Sunday, March 9, 2014


It is not how much you do but how much love you put into the doing and sharing with others that is important. Try not to judge people. If you judge others then you are not giving love.
Mother Teresa

Trust in the Lord with all your heart, and lean not on your own understanding.
Proverbs 3:5

When I first saw her in our Maternity ward, I believed her. My years of clinical experience told me not to believe her, but she was earnest in her story, and so I believed her anyway.  I believed her right up to the point when we opened her abdomen and found the results of a botched abortion in the form of a dead fetus and a lacerated, necrotic uterus.

I heard about the bad motorcycle accident over the weekend. Some poor family had been rushing to visit their sick relative at our hospital. As so often occurs here, multiple people piled onto the Piki-Piki. Helmets—are you kidding? This time, a two year old was on board with her parents and her grandmother, stacked up behind the driver. That’s a total of five souls over an engine with two wheels, speeding over dirt and rock roads. The parents were killed instantly. The grandmother sustained head injuries. The little girl had an open femur fracture and was now an orphan.

It wasn't until the next day that I learned the patient to whose side they were racing was my patient, the woman who had come in, lied about her history, and was finally taken to the OR where we had to perform a hysterectomy, followed by staged debridement and multiple washouts. Her history unfolded over a week: married with three children at home, she went out and attempted a late term abortion. Someone had perforated her uterus. She was becoming sick. She had gone to two different hospitals where she continued to deny that she had gotten an abortion—and so the days passed and she continued to worsen until she finally came into our hospital.

Postoperatively, she started to get worse. She became septic. She had seizures. She had to be intubated. Finally, her lungs and her kidneys failed. I sat with the family. Her husband was intoxicated on local brew. He had just sold off his farm in order to pay all the bills incurred by her hospital stays, and for the care of the mother-in-law, and the two year old child with a broken leg. He had other children at home asking for their mama. When was she coming home? The brothers and sisters, aunts and uncles sat by, trying to understand what had happened, what was happening, what could be done, and terms like “multi-system organ failure.”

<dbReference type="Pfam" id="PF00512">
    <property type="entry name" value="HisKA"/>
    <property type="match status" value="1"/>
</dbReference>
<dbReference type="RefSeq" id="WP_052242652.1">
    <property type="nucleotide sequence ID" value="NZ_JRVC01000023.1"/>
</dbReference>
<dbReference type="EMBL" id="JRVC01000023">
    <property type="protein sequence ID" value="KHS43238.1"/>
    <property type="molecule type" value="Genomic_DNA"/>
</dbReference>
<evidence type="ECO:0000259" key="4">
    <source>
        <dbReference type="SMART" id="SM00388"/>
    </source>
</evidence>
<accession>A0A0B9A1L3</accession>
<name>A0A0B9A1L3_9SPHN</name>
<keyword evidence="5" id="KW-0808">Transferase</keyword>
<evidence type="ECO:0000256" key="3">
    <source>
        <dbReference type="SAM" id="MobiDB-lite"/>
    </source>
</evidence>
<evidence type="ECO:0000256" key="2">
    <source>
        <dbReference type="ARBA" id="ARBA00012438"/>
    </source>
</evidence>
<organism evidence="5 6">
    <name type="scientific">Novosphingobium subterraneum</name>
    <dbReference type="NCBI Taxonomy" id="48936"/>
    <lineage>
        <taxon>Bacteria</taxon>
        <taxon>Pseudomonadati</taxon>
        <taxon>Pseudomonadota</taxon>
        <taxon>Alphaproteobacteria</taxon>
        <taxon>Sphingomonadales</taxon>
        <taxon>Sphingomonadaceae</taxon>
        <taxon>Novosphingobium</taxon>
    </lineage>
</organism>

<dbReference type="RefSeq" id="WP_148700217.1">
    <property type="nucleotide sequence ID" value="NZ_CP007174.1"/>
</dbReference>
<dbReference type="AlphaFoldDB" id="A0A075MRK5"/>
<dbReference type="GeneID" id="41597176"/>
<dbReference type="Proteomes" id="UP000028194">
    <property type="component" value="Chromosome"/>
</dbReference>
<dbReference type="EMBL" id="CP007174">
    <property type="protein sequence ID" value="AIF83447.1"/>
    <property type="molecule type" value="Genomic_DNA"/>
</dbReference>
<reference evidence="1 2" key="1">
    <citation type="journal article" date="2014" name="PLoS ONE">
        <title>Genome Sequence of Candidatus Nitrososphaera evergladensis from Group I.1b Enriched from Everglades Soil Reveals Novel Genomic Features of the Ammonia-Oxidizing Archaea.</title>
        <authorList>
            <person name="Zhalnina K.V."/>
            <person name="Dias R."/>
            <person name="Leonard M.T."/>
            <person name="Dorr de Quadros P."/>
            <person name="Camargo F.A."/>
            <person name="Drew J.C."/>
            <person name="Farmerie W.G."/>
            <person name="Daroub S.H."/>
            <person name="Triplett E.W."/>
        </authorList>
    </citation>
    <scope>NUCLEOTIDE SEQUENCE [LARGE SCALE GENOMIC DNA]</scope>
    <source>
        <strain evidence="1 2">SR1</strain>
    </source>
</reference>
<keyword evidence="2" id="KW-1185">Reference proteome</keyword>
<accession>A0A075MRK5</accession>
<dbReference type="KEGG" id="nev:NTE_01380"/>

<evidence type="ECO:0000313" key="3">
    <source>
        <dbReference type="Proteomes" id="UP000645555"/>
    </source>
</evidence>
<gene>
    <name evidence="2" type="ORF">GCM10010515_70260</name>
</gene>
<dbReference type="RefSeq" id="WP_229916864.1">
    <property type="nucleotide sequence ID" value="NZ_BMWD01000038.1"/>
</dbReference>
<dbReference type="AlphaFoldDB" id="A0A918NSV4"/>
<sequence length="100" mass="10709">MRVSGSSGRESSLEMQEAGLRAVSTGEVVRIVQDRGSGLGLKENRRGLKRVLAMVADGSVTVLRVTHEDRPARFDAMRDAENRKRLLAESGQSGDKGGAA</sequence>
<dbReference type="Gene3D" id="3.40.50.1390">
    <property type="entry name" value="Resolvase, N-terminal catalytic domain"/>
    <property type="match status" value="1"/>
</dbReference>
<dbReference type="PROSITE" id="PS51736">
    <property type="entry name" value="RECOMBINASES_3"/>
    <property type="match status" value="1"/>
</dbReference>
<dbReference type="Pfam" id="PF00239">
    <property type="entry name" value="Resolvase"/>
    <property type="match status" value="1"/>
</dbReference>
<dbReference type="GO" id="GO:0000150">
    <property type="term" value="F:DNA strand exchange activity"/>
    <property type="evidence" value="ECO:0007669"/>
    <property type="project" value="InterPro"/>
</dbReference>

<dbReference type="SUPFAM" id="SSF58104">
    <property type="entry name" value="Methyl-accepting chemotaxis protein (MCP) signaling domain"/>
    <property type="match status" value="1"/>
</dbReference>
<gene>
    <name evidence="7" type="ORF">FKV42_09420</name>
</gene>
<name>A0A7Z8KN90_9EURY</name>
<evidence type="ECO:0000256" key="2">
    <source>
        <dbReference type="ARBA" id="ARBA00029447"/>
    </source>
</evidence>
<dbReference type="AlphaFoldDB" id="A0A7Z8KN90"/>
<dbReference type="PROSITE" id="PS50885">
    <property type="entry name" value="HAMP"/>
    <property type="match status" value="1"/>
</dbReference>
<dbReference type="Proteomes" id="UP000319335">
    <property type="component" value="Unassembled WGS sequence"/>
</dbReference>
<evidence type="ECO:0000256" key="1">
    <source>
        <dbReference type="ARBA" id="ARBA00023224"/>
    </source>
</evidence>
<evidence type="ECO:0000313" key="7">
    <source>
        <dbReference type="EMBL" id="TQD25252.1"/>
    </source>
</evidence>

I sat at the little nurses’ station and watched her family members surrounding her in the unit bed. They were saying goodbye. She died that night.

“Let’s go visit a patient,” Angela, my friend and visiting colleague, said to me. I really did not want to go. The death of this woman had shaken me. Watching her die had shaken me. Days later, I could not forget her last hours. I would never forget her or the tragic events that had unfolded around her story. Angela knew this. She came up to me in her sweet, matter-of-fact way: “Let’s go,” she said.

I found a precious little girl on the Pediatric Ward. She tucked her head and smiled when she saw
Angela approach—for my friend had been visiting her all along, bringing her sweets. A young woman was there with her, her auntie. She obviously loved the little girl. Angela gently pulled back her blanket: I saw her right leg was healing, from an open fracture sustained after being thrown from a Piki-Piki.

For those of you reading this story that follow Jesus, I can share this hope: our patient accepted Christ as her Savior before she died. The little girl with the broken leg is healing and physically will recover. Her aunt will raise her. I do not know if the mother-in-law will recover, or how our patient’s husband and children will cope. But I hold onto the promise that one day, Jesus will make all things new. And one day, all of this brokenness will be healed, and our faith will become sight.